Canadian nuclear horn rises: Daniel 7

Uranium production to resume in Canada

13 April 2021

Canada’s Cameco and Orano Canada on 9 April both announced plans to resume uranium production. Cameco said that it plans to restart production at its Cigar Lake uranium mine located in northern Saskatchewan. Production at Cigar Lake was temporarily suspended in December 2020 due to increasing risks posed by the Coronavirus (COVID-19) pandemic. At that time, the availability of workers in critical areas was shrinking due to the pandemic, with more individuals screening out or residing in communities with pandemic-related travel restrictions.

“The safety of our workers, their families and communities is always our top priority,” said Cameco president and CEO Tim Gitzel. “In recent months we have implemented several enhanced safety protocols for Cigar Lake, including increased distancing between passengers on flights, mandatory medical-grade masks for all workers and increased sanitisation and physical barriers in our eating areas. We also worked with the Saskatchewan Health Authority and have established a licensed COVID-19 testing facility at the mine site. These further safety measures, along with the provincial vaccine rollout programme and increased confidence around our ability to manage our critical workforce, have given us greater certainty that Cigar Lake will be able to operate safely and sustainably.”

Cameco said the timing of production restart and the production rate at Cigar Lake will depend on how quickly it is possible to remobilise the workforce. “Cameco will not be in a position to provide updates to our outlook for 2021 until production has resumed and we understand the rate at which we will be able to sustainably operate the mine, it said.

Gitzel said Cameco always intended to resume production. “There are significant costs associated with having the mine in temporary care and maintenance, and we have a home in our contract portfolio for these low-cost pounds. We will also continue to purchase material, as needed, to meet our committed deliveries. Having said that, worker health and safety is our top priority, and we will not hesitate to take further action if we feel our ability to operate safely is compromised due to the pandemic.”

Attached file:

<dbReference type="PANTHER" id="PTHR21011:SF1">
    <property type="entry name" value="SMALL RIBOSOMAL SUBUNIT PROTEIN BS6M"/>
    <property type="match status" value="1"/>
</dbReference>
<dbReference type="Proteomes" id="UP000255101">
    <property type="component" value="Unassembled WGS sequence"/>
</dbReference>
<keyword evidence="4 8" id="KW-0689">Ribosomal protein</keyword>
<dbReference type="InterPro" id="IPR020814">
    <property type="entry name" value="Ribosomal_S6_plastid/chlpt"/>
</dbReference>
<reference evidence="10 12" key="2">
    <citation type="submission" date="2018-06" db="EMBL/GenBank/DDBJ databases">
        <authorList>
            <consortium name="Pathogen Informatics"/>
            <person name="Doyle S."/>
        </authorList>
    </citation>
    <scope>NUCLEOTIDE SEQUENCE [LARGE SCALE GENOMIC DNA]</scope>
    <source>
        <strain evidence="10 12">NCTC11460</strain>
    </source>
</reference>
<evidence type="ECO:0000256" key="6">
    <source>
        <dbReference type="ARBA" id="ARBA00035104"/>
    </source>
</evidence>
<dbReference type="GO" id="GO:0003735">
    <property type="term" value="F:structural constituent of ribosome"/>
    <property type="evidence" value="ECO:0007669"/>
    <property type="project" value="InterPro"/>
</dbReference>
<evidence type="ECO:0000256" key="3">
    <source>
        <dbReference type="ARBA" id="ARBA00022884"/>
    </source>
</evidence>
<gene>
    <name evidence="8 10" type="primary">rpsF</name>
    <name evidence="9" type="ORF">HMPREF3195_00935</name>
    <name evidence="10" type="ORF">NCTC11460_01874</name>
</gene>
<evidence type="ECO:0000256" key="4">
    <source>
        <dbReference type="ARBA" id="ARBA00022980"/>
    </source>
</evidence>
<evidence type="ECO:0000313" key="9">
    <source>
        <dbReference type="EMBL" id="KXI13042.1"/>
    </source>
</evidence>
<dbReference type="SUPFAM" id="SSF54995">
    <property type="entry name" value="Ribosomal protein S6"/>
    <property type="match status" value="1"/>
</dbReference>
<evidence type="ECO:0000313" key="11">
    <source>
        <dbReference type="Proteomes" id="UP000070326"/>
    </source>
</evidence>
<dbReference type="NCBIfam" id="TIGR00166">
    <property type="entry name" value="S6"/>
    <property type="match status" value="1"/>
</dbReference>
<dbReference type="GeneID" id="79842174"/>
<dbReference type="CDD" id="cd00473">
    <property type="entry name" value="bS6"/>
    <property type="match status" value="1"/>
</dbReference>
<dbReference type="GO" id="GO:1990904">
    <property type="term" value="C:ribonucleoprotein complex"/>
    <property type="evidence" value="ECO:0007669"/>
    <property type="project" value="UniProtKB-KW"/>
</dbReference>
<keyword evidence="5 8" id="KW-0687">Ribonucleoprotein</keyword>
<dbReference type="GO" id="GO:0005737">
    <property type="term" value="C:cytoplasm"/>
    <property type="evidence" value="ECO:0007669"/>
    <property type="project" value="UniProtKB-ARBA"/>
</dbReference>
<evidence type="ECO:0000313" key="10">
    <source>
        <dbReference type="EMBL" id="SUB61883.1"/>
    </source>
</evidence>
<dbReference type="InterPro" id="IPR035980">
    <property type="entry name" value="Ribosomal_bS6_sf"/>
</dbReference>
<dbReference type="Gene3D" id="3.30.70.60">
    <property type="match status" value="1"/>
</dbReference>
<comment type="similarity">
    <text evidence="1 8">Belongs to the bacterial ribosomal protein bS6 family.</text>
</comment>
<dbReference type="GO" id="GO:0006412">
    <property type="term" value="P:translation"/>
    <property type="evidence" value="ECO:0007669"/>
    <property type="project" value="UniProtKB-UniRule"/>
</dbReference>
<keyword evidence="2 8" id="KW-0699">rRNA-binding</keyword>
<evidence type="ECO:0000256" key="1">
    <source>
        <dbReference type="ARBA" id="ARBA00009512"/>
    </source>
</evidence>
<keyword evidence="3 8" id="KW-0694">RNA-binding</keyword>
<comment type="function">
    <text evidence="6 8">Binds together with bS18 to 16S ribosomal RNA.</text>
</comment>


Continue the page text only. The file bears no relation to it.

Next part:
Cameco said its strong balance sheet has provided the company with the financial capacity to successfully manage the production disruption at Cigar Lake. As of 31 December 2020, Cameco had $943 million in cash and short-term investments and a $1 billion undrawn credit facility. The Cigar Lake operation is owned by Cameco (50.025%), Orano Canada (37.1%), Idemitsu Canada Resources Ltd (7.875%) and Tepco Resources (5.0%). It is operated by Cameco.

Orano Canada said it will resume production at its McClean Lake uranium mill over the coming weeks in tandem with the announced restart of production at the Cigar Lake uranium mine. Production has been paused at McClean Lake since late December, “but the operation has maintained its staffing levels to minimise disruption to our employees while performing maintenance, training and preparations to enable a smooth restart of the mill”, Orano said.

“I am pleased with the restart of production at the Cigar Lake mine and McClean Lake mill,” said Orano Canada President and CEO Jim Corman. “We are encouraged to see that the vaccine roll out in northern Saskatchewan specifically is having a real impact and that the pace of vaccinations throughout the Province is accelerating.

“Safety remains our utmost priority and we have been proud to continue to offer a safe workplace over this difficult year.”

Orano Canada accounted for the processing of 10 million pounds of uranium concentrate produced in Canada in 2020. Orano Canada has been exploring for uranium, mining and milling in Canada for more than 55 years. It is the operator of the McClean Lake uranium mill and a major partner in the Cigar Lake, McArthur River and Key Lake operations. The company employs over 450 people in Saskatchewan, including about 320 at the McClean Lake operation where over 46% of employees are self-declared Indigenous. Orano Canada is a subsidiary of the multinational Orano group.

The Russian Nuclear Horn Has a Massive Amount of Tactical Nuclear Weapons: Daniel 7

Russia Has a Massive Amount of Tactical Nuclear Weapons. Why?

The United States and Russia still actively deploy 230 and 2,000 tactical nuclear weapons respectively—arsenals which are not regulated by treaty, unlike strategic nuclear weapons. But calling them “tactical” and “non-strategic” weapons is arguably a misnomer.

As former Defense Secretary James Mattis once told Congress, “I don’t think there is any such thing as a tactical nuclear weapon. Any nuclear weapon used any time is a strategic game-changer.”

The term “tactical” implies shorter-range, less destructive, and more “useable” weapons qintended for striking battlefield targets and forward bases in sparsely or unpopulated areas, not wiping out cities, factories and power plants across the globe.

But U.S. and Russian arms control treaties simply define non-strategic weapons as those with a strike range inferior to 3,417 miles. Of course, regional rivals like China, India, and Pakistan consider their non-intercontinental range nuclear weapons to be strategic anyway.

The U.S. non-strategic arsenal is made up of roughly 230 B61 nuclear gravity bombs droppable by jet fighters. 100 to 150 B61s are forward-deployed for use by NATO allies to form a kind of collective-responsibility pact.